NRO on Tomorrow's Eminent Domain Meeting in Montgomery: From Rosa Parks to Kelo
What is happening to property owners in Montgomery? Jimmy McCall would like to know. Last year, the city government went back on an agreement and used a “blight” law and demolished his house, then under construction. “It was my dream house,” he laments, “and the city tore it down. . . . It reminds me of how they used to mistreat black people in the Old South.”
McCall, like thousands of other Americans, is on the receiving end of eminent domain through the back door. In contrast to the standard eminent-domain process, property owners do not have any right to compensation. Minorities are typically the first victims. Ironically, the hometown of Rosa Parks appears to be one of the areas targeted for this form of blatant property-rights abuse. For more on the Montgomery situation, see here.
Alabama has gained national notoriety for eminent-domain abuses in the past, most notably in the Alabaster case heavily publicized by nationally syndicated radio talk-show host Neal Boortz.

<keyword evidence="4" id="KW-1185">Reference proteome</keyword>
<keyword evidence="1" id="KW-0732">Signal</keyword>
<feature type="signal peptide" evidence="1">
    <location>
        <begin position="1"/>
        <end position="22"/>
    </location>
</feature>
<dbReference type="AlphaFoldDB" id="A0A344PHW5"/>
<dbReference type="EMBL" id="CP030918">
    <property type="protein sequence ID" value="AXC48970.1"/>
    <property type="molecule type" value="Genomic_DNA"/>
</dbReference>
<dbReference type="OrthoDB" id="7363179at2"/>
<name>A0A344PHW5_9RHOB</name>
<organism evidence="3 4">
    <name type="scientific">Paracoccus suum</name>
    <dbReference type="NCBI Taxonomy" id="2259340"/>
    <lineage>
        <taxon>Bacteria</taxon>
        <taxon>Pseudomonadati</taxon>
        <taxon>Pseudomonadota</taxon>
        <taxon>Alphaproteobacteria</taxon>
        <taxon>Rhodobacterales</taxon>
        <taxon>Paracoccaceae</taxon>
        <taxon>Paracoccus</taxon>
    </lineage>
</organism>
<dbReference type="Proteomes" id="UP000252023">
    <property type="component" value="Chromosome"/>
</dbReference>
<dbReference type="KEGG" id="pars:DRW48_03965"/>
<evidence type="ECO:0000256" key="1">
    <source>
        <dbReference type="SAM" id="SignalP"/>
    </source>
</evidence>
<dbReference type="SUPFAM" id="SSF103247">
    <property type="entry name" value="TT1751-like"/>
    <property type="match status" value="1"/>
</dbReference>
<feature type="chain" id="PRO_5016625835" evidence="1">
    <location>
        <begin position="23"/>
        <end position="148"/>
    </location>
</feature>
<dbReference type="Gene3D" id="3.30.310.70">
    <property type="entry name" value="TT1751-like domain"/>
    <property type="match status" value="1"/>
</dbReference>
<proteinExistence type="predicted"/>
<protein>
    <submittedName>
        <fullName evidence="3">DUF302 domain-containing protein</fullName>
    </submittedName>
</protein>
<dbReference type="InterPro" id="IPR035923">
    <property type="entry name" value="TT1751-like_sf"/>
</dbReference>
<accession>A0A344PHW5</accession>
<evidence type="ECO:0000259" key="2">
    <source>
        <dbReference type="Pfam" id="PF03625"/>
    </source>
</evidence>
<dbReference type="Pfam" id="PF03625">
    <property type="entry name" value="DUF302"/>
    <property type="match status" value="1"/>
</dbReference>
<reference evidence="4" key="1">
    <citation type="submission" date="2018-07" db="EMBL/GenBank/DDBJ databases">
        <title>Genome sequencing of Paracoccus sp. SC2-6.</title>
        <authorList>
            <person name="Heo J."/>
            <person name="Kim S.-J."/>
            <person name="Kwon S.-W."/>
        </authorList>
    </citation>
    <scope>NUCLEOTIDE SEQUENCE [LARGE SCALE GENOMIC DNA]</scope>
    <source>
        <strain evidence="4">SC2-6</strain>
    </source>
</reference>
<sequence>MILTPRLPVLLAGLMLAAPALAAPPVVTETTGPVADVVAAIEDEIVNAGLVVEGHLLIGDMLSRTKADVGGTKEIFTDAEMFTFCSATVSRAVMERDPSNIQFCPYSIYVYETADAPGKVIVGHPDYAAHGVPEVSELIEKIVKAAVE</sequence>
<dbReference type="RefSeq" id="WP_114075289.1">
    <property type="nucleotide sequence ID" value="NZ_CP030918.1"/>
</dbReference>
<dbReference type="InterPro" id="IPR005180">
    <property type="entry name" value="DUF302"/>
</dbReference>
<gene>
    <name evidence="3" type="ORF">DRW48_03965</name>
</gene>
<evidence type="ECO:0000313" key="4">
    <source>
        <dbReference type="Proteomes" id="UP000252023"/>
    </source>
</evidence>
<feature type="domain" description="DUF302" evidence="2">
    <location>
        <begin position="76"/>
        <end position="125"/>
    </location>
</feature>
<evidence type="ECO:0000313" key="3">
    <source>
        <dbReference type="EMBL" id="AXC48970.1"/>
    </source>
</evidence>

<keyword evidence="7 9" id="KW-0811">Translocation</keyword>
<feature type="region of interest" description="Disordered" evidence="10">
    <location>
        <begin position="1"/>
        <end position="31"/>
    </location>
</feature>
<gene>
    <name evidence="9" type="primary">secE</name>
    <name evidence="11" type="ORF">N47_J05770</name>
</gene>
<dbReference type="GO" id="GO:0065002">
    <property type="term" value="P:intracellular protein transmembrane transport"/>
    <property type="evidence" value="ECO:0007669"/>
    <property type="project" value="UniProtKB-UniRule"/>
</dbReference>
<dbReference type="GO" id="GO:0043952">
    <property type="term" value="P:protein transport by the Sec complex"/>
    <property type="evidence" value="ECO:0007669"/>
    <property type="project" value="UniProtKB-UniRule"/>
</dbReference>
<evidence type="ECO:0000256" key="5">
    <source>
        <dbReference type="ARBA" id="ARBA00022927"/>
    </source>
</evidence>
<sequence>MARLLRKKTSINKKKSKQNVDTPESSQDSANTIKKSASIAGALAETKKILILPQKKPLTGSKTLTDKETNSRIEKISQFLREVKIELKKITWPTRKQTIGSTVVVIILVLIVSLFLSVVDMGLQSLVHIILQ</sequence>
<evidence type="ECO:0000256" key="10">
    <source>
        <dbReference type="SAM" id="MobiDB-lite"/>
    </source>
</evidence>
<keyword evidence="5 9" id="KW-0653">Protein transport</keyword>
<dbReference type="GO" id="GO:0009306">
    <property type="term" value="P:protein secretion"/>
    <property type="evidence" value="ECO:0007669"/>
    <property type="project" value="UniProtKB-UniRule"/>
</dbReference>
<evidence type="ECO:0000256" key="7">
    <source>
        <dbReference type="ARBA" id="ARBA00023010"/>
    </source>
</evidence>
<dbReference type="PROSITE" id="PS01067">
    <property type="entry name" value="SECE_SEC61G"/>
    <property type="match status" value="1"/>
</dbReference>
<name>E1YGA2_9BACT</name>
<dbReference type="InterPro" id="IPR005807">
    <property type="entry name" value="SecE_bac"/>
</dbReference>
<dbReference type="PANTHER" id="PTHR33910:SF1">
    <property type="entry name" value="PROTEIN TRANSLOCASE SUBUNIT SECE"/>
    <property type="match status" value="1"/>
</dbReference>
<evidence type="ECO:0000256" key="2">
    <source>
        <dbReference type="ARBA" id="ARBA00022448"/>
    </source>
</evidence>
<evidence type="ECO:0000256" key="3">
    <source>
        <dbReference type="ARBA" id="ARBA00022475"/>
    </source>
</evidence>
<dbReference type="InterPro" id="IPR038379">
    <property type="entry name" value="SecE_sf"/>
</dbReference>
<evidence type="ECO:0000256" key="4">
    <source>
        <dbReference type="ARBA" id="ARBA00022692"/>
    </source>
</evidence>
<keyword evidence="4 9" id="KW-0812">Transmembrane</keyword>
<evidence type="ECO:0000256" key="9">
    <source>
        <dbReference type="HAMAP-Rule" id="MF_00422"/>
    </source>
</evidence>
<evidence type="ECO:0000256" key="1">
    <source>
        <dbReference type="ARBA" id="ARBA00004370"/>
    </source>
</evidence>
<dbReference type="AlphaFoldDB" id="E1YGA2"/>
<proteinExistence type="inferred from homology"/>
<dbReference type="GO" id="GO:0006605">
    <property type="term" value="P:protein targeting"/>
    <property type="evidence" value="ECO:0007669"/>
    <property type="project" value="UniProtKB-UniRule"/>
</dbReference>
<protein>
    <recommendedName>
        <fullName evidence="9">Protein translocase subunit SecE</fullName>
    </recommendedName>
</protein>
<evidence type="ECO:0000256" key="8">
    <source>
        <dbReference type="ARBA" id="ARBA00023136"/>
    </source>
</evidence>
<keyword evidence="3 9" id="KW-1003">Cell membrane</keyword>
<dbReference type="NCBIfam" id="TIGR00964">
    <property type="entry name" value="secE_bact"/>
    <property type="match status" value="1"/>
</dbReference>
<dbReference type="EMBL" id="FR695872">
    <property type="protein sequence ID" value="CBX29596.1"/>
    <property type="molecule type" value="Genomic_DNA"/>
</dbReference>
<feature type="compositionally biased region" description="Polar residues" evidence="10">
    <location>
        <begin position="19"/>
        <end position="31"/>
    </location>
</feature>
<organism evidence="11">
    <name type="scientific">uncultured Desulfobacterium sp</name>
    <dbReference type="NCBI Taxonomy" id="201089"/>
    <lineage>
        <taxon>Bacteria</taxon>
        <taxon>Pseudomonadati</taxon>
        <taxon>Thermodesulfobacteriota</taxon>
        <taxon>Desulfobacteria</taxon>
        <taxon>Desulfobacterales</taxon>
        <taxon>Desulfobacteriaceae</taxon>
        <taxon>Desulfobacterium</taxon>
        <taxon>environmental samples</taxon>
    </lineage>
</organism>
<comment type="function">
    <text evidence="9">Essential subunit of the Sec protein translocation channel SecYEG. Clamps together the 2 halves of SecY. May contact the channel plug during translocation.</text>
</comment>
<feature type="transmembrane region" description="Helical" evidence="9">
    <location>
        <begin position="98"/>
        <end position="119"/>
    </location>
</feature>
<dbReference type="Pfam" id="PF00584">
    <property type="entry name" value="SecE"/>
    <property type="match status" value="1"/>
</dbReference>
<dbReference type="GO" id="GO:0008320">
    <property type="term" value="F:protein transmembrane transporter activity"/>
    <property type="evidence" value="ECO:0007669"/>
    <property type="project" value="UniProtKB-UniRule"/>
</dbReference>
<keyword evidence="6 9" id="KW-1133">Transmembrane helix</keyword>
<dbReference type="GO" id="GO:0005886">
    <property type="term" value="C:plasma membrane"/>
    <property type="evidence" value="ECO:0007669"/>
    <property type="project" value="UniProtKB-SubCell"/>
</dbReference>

On April 29, Alabamans who have similar stories of property-rights abuse are urged to come to a community forum of the State Advisory Committee (which I chair) of the U.S. Commission on Civil Rights, “Civil Rights Implications of Eminent Domain Policies and Practices in Alabama.” The forum (see agenda here) will be from 9AM to 5PM on April 29 at the Montgomery Campus of Troy University in the Gold Room of the Whitley Conference Hall. The street address is 231 Montgomery Street, Montgomery, AL 36104.
comments powered by Disqus
- The JFK Document Dump Could Be a Fiasco Say These Two Scholars
- The book Mattis reads to be prepared for war with North Korea
- Civil War’s legacy hangs over a plaque honoring Confederate soldiers
- Confederate statues still stand in rural Virginia
- Advocates are starting to push for LGBTQ history to be taught in public schools
- Historian Keri Leigh Merritt defends activist scholars
- Historian digs into the hidden world of Mormon finances
- A historian who became a business professor?
- Allan Lichtman's response to critics of his book that makes the case for Trump’s impeachment
- "Do We Have To Fight Nazis Again?” asks historian Paul Ortiz